Freelance Journalist

WHAT’S IT LIKE TO BE TRADED?

W

Since I fell in love with baseball I always had this curiosity about the game. I would think about the strangest things. For example, I wonder what he ate before the game? What do you do when you have to pee and you’re out on the field and the inning lasts forever? Sure, those were pretty adolescent thoughts, but now I am an adult — well, kinda — and I still have that same level of curiosity.

One of the things I am always curious about is what a player feels when he is traded? For you and I, we don’t worry about our employer trading us to another company thousands of miles away. It just doesn’t happen.

But what happens when it does? The San Francisco Chronicle posted a story today about Kevin Pillar, who was traded just over a week ago from the Toronto Blue Jays to the San Francisco Giants.

Pillar was drafted by the Jays, played his way through the Jays farm system and has played his entire seven-year career in Toronto for the Blue Jays — until last week, that is — when he was sent from Canada to California.

You could tell the news of the trade hit Pillar hard. In his first interview after the story broke, Pillar said:

“It’s all I’ve ever known. You spend a lot of time here, more time here than you do in your home in the offseason. I spend more time with people here than I do with my own family. That part of it is hard. It is a difficult thing to go through, especially for the first time. Having only played in one place and being extremely comfortable there and my family being comfortable there, yeah, I think I had to answer a lot of questions when I was there.”

In a post on Instagram Pillar wrote:

I don’t know where to start but the last couple days have been some of the most difficult and challenging days of my career. After trying to get myself and family settled in a new city and organization, I have finally had a chance to process my feelings … Thank you isn’t enough Toronto. I gave you my heart and you gave me yours back. I was just a California kid who always had a dream of playing in the big leagues. Never in my wildest dreams would I be playing 3,000 miles away from home in a different country … To the staff, trainers, stadium employees, clubhouse staff: thank you for your constant love and support and always making me and my family feel like family. You all touched my heart in a way that I will never forget. To my teammates: thank you for the most unbelievable ride. We had some challenging years but we also had some pretty magical and incredible years. Despite the ups and downs of a season, you guys were the ones who made me want to play as hard as I could every single day, regardless of the score. To the fans: Thank you, thank you, thank you! You have been the most incredible, honest, passionate fans from coast to coast. You will always have a special place in my heart and for that, I can’t thank you enough.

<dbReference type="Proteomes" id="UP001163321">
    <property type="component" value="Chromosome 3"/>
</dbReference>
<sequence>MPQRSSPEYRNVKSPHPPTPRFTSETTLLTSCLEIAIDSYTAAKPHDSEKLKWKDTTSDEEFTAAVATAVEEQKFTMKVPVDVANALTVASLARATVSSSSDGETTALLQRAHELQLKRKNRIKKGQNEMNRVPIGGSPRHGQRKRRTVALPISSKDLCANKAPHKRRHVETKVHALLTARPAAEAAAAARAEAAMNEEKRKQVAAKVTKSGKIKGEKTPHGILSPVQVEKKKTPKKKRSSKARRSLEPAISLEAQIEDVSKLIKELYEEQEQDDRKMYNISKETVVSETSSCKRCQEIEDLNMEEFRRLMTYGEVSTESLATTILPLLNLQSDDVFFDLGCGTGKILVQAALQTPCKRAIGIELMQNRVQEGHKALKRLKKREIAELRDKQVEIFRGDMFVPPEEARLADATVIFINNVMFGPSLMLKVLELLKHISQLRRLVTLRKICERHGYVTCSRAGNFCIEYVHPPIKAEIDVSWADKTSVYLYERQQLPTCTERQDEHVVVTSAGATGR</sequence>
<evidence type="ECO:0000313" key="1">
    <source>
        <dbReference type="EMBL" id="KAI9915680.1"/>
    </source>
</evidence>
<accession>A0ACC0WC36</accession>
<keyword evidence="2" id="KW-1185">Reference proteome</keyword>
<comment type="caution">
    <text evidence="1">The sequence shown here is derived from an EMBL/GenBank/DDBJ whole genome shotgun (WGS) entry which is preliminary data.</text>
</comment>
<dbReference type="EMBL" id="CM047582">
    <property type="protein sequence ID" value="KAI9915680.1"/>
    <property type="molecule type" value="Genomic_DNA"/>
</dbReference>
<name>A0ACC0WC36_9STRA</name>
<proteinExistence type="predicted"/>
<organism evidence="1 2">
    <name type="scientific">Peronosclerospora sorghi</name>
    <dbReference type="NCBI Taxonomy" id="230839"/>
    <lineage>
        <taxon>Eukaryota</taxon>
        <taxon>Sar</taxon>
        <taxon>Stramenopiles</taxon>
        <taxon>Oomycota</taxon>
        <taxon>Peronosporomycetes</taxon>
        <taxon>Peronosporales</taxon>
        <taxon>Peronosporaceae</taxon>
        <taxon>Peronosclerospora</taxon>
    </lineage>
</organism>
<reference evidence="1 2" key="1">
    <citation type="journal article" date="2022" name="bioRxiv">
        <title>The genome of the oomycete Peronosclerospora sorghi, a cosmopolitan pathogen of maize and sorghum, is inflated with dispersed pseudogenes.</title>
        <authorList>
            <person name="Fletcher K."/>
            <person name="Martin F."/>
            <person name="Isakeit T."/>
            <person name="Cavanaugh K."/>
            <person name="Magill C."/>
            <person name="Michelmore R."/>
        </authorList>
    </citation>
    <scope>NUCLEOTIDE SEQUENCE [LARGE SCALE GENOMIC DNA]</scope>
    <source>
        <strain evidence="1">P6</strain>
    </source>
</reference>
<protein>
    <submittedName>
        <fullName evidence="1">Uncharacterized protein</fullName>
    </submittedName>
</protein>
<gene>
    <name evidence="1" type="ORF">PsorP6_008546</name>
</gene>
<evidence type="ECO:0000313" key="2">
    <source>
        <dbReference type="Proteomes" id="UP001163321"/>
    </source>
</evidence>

As fans, we don’t often see this side of trade. Families being uprooted. Saying goodbye. Leaving behind friends. Changing your kids schools. Selling your home. Relocating. Learning a new city. Making new friends. None of these things by choice, of course.

Baseball is a great game, a dream job for those who play professionally. Yes, they get paid above and beyond what anyone should to play a kids game. But there are sacrifices too. Being traded is one of those.

EMAIL ALERTS
I agree to have my personal information transfered to MailChimp ( more information )
Thank you for visiting my website! If you enjoyed what you've read, I hope you will consider signing up for email alerts. I will send you an email when new content is posted.
We hate spam. Your email address will not be sold or shared with anyone else.

About the author

John Strubel

Hi. My name is John Strubel. I am a storyteller. I love to write. My writing is predominantly related to my greatest passion in life: baseball. Thanks for visiting my website.

Add Comment

This site uses Akismet to reduce spam. Learn how your comment data is processed.

Freelance Journalist

John Strubel

Hi. My name is John Strubel. I am a storyteller. I love to write. My writing is predominantly related to my greatest passion in life: baseball. Thanks for visiting my website.

Get in touch

Quickly communicate covalent niche markets for maintainable sources. Collaboratively harness resource sucking experiences whereas cost effective meta-services.